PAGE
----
If I Were King is a 1938 American biographical and historical film starring Ronald Colman as medieval poet François Villon, and featuring Basil Rathbone and Frances Dee. It is based on the 1901 play and novel, both of the same name, by Justin Huntly McCarthy, and was directed by Frank Lloyd, with a screenplay adaptation by Preston Sturges.
|If I Were King|
|Directed by||Frank Lloyd|
|Written by||Preston Sturges|
|Based on||the 1901 novel and play, both titled If I Were King |
by Justin Huntly McCarthy
|Produced by||Frank Lloyd|
|Edited by||Hugh Bennett|
|Music by||Richard Hageman|
|Distributed by||Paramount Pictures|
In Paris, which has long been besieged by the Burgundians, François Villon is the despair of Father Villon, the priest who took him in and raised him from the age of six. Father Villon takes François to mass after his latest escapade (robbing a royal storehouse). There François spies a beautiful woman, Katherine DeVaucelles. Entranced, he tries to strike up an acquaintance, reciting one of his poems (from which the film takes its title) and pretending it was written specially for her. On the surface, she is unmoved, but when soldiers come to take him into custody, she provides him with an alibi.
The crafty King Louis XI of France is in desperate straits and suspects that there is a traitor in his court. He goes in disguise to a tavern to see who accepts an intercepted coded message from the enemy. While there, he is amused by the antics of the Villon. The rascal criticizes the king and brags about how much better he would do if he were in Louis' place. When the watch arrives to arrest Villon, a riot breaks out and Villon kills Grand Constable D'Aussigny in the brawl. But when D'Aussigny is revealed as the turncoat, the King is in two minds about what to do with Villon. As a jest, Louis rewards the poet by making him the new Constable, pretending that since nobles have failed in that role, perhaps one of the commoners whom Villon champions can do better.
Villon has fallen in love with Katherine, who is lady-in-waiting on the queen, and she with him, not recognizing him as Villon. Then Louis informs Villon that he intends to have him executed after a week. François soon finds how difficult it is to make the army attack the besieging forces, so, acting on an idea of Katherine’s, he has the King's storehouses release the army's last six months of food to the starving population of Paris—giving the army the same short schedule for attack as the people.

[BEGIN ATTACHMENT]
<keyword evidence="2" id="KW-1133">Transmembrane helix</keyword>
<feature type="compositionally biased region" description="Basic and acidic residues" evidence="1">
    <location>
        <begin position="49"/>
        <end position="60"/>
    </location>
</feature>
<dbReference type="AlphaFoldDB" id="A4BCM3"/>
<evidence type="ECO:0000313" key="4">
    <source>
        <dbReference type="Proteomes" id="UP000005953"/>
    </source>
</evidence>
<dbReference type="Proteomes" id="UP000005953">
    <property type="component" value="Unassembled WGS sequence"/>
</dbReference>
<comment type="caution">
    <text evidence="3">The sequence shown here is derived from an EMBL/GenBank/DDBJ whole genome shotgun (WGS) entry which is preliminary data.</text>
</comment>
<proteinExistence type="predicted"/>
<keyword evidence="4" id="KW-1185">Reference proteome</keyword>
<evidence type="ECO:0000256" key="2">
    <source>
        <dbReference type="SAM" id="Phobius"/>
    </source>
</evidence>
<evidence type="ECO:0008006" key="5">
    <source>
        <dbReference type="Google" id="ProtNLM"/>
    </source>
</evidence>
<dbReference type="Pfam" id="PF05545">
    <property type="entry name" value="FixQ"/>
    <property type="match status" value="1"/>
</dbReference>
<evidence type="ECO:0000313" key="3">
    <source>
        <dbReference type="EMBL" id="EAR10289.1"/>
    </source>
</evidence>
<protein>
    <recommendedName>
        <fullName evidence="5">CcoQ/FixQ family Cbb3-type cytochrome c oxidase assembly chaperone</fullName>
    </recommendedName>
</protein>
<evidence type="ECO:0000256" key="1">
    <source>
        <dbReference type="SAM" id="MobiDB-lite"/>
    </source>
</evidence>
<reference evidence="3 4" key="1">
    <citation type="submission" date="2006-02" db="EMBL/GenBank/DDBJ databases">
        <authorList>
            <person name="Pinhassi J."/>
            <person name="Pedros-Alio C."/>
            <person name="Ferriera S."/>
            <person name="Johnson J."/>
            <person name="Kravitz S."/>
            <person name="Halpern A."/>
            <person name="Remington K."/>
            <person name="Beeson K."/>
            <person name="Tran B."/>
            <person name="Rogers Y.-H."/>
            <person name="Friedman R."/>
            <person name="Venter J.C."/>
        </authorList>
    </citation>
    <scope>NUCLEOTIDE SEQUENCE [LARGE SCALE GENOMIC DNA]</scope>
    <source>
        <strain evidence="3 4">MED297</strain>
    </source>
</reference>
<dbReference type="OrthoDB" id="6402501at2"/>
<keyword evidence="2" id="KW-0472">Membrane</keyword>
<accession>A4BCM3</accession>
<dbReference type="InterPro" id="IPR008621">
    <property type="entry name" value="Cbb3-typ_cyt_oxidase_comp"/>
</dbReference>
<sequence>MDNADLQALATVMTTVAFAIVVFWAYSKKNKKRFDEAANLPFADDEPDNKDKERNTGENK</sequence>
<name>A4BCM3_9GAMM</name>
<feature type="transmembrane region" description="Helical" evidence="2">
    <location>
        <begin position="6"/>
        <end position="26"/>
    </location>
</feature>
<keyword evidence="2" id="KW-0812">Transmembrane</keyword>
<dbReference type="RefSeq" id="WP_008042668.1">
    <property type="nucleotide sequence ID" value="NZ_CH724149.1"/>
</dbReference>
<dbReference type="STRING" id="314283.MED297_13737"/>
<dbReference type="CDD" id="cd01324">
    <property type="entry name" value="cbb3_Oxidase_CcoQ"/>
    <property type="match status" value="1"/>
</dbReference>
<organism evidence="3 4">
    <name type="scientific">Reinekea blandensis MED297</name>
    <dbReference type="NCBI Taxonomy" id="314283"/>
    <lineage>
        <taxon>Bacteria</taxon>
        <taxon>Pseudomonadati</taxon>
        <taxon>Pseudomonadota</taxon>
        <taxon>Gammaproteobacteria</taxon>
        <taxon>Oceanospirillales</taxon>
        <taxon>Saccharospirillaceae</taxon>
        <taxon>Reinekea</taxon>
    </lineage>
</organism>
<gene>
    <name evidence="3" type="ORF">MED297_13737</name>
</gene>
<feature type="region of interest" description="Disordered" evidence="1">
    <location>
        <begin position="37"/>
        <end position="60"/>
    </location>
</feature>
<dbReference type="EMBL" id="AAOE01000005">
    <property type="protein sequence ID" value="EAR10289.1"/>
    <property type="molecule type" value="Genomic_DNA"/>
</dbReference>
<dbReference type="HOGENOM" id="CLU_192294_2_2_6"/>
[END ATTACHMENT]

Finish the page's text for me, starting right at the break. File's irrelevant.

Villon is watched constantly and cannot escape the palace, but when the Burgundians break down the city gates, he escapes to rally the common people to rout them and the defeated enemy then lift the siege. Not knowing the part he has played, Louis has Villon arrested again. It is only when Katherine and Father Villon testify on his behalf that the King realizes what he owes François and goes personally to liberate him.
He and Villon now have some grudging respect for each other, and Villon admits to the King that Louis' job is harder than he once thought. The King on his side now feels obligated to reward Villon again. But wanting less aggravation in his life, Louis decides to pardon Villon only by exiling him from Paris. François leaves on foot, headed for the south of France, but Katherine squeezes this information from Father Villon and follows in her carriage at a discreet distance on the road, waiting for François to tire out.
Darryl Hickman made his film debut in the uncredited role of a child.
Whether Preston Sturges, who at the time was Paramount's top writer, had a collaborator in writing the script is unclear: some early drafts have the name "Jackson" on them as well as Sturges', but the identity of "Jackson" has not been determined. In any event, Sturges finished a draft by February 1938. The final screenplay included Sturges' own original translations of some of Villon's poems.
The film was in production from 12 May to mid-July 1938. Ralph Faulkner, who played a watchman, acted as stunt coordinator and coached the actors on swordplay, and about 900 extras were used for the battle scenes, one of which was cut by the director after the film had opened.
In 1925, composer Rudolf Friml and librettists Brian Hooker and W.H. Post turned it into a successful Broadway operetta, The Vagabond King, which featured the songs "Only a Rose", "Some Day", and "Song of the Vagabonds". The operetta was filmed twice - in 1930, starring Jeanette MacDonald and Dennis King and in 1956, directed by Michael Curtiz. Both film versions used only a little of Friml's original score.